High fees and strict checks or no, the influx of Indian students continues unabated. Pan Am International Flight Academy, based out of Miami International Airport, is currently training about 200 students from India.
Kemper Aviation flight school, based in Lantana, markets directly in India and has a section on its web site geared to appeal to Indian students. It is one of the most popular flight schools in South Florida to Indians, despite recent fatalities. Last December, Cleon Alvares, 25, of Mumbai while flying solo in a small Cessna trainer collided with a twin-engine Piper flown by Harry Duckworth, 56, of Waverly, PA. Both were killed.
In October last year Arjun Chhikara, 18, and his flight instructor from Kemper Aviation, Anders Selberg, 46, were killed when their single-engine Piper Archer developed engine problems and crashed on a golf course near Boynton Beach. A third occupant of the plane, also a student pilot from India, survived the crash.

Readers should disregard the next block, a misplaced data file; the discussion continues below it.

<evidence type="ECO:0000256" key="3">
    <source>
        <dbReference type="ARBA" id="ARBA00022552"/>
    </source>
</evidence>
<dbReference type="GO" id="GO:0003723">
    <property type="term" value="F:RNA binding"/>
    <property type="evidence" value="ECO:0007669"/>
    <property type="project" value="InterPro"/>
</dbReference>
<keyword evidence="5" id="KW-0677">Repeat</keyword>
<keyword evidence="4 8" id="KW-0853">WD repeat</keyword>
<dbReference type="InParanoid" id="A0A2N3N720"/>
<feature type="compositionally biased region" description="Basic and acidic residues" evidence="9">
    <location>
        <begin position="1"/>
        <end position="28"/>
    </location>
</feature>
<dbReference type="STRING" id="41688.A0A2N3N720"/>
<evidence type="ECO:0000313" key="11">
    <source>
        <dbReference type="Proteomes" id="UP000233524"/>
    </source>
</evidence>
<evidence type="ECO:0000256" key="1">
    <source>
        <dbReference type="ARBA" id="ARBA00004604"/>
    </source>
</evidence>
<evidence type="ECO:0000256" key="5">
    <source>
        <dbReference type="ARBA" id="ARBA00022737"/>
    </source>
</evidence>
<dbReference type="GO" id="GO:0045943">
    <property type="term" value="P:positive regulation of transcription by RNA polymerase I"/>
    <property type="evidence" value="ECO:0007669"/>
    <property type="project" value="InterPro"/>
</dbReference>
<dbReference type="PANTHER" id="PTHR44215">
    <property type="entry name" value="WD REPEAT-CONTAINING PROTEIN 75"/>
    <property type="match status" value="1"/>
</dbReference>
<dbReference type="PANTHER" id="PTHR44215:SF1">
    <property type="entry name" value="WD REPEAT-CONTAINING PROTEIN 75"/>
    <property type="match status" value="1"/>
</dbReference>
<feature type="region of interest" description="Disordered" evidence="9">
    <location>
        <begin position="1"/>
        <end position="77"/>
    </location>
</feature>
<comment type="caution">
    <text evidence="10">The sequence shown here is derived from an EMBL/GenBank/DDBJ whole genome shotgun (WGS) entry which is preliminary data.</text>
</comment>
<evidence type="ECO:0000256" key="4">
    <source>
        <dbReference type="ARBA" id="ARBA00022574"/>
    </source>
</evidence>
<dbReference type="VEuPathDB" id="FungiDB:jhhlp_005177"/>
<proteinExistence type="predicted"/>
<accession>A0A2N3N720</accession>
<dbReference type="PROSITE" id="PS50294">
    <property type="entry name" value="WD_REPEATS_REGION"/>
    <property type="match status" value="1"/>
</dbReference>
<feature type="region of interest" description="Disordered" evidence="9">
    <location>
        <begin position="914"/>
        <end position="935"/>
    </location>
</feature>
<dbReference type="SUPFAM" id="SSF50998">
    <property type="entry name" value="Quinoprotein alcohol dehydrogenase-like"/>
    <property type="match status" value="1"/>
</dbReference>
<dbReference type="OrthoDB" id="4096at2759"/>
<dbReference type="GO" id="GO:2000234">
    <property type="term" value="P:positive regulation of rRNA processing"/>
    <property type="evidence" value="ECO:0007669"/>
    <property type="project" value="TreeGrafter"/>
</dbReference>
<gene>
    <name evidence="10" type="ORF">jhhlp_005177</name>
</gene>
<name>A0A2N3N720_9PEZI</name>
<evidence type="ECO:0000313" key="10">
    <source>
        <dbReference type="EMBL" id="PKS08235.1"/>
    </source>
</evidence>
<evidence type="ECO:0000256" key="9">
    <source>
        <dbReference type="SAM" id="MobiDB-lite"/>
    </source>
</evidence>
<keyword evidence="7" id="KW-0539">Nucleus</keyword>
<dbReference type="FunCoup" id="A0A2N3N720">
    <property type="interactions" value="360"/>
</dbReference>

Daedalus Aviation, based in Denver, Colorado, now has four Indian students on its rolls, and began accepting students from India after the New Delhi-based Aeroknights approached them.
Daedalus is a FAA Part 141 flight school approved by the US government for international students, its director Jack Buschmann pointed out.
"We support international students by issuing the form I-20 (needed to get the M-1 visa from the US consulate in India) and fingerprinting and TSA processing upon arrival," he said. A student has to complete the online 'International Student Application for Admissions' located in the international section of Daedalus' web site, and send it in along with a bank letter of financial responsibility to the tune of $50,000, and various other statutory requirements.
Daedalus, and other area aviation schools, estimate that the demand from Indian students for their courses will likely go up, despite fuel price hikes and the occasional fatalities.
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